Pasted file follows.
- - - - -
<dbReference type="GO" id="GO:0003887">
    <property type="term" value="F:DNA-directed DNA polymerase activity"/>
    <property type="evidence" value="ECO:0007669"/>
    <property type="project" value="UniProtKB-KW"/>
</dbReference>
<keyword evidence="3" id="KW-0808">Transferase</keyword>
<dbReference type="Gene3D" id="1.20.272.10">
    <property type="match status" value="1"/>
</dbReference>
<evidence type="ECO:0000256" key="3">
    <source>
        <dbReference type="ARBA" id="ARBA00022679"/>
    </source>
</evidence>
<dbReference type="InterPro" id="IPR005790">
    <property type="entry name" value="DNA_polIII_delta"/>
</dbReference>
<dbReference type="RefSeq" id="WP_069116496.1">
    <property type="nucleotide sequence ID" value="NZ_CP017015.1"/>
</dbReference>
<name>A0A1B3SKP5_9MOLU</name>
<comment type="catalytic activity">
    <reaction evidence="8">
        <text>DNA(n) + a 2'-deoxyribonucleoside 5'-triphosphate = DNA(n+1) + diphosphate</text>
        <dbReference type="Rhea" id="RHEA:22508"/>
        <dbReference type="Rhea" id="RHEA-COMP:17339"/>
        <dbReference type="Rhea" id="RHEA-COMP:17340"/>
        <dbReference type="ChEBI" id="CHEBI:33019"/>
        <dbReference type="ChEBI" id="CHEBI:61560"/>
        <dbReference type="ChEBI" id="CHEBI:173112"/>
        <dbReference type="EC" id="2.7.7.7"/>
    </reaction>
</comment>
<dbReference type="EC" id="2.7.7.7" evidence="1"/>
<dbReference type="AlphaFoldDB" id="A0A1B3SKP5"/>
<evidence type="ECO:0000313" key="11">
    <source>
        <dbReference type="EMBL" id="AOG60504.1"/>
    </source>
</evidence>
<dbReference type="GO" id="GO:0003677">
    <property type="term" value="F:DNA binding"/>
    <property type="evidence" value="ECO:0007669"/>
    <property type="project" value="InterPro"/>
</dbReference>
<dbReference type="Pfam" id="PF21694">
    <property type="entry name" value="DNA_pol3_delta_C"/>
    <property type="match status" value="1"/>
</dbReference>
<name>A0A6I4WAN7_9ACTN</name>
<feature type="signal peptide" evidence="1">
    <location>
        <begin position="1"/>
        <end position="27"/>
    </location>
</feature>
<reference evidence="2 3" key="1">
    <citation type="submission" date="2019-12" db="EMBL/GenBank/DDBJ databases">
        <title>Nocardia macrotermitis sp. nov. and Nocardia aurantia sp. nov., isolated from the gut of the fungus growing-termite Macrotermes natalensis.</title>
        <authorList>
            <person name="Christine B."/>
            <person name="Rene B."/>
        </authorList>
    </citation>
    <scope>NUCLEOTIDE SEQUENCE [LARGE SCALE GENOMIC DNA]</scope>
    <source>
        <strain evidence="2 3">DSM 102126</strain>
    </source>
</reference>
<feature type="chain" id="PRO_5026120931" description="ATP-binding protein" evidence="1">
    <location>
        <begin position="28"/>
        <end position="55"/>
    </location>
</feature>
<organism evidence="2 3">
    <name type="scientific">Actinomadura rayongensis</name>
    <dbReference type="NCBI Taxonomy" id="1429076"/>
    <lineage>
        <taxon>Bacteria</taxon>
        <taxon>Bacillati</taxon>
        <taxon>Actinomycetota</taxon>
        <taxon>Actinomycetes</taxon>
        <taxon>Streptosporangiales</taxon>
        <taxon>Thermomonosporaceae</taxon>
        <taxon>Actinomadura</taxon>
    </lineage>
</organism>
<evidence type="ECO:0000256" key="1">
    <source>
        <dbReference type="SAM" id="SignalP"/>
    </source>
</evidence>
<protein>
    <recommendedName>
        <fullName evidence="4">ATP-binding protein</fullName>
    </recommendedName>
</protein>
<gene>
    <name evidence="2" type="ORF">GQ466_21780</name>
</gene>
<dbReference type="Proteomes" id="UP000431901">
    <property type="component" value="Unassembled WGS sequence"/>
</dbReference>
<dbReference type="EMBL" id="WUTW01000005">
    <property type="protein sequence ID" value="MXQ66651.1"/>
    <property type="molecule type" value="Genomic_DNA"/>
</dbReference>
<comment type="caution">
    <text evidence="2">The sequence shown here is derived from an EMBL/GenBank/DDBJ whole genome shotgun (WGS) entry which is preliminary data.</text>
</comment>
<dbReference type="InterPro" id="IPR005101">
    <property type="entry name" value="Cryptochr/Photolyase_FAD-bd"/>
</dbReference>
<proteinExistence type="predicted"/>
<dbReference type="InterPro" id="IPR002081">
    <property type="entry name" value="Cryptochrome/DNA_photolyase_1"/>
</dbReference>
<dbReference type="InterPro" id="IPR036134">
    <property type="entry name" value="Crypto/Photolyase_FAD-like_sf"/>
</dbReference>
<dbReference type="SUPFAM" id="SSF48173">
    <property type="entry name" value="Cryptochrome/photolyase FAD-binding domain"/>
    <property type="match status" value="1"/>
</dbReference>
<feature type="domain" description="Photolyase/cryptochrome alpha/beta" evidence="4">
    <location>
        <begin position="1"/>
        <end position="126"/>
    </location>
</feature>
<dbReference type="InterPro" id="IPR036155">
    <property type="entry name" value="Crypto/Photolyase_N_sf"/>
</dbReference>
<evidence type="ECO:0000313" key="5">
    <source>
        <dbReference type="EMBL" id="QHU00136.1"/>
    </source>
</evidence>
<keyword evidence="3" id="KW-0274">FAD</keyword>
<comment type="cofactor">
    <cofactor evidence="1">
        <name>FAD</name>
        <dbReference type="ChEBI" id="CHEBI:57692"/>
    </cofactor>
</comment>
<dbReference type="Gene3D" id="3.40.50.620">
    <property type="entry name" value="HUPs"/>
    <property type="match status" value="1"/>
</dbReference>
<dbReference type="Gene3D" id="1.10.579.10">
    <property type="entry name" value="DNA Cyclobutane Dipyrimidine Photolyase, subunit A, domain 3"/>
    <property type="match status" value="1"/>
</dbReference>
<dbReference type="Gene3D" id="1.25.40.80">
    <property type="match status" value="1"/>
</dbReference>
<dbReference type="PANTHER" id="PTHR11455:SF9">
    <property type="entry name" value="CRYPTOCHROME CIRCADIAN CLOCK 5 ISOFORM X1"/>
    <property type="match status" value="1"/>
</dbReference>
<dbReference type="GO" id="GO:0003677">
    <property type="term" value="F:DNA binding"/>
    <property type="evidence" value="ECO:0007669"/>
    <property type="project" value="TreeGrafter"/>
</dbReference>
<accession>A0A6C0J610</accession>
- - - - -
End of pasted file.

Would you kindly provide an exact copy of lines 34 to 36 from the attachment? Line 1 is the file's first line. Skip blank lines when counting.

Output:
<dbReference type="EC" id="2.7.7.7" evidence="1"/>
<dbReference type="AlphaFoldDB" id="A0A1B3SKP5"/>
<evidence type="ECO:0000313" key="11">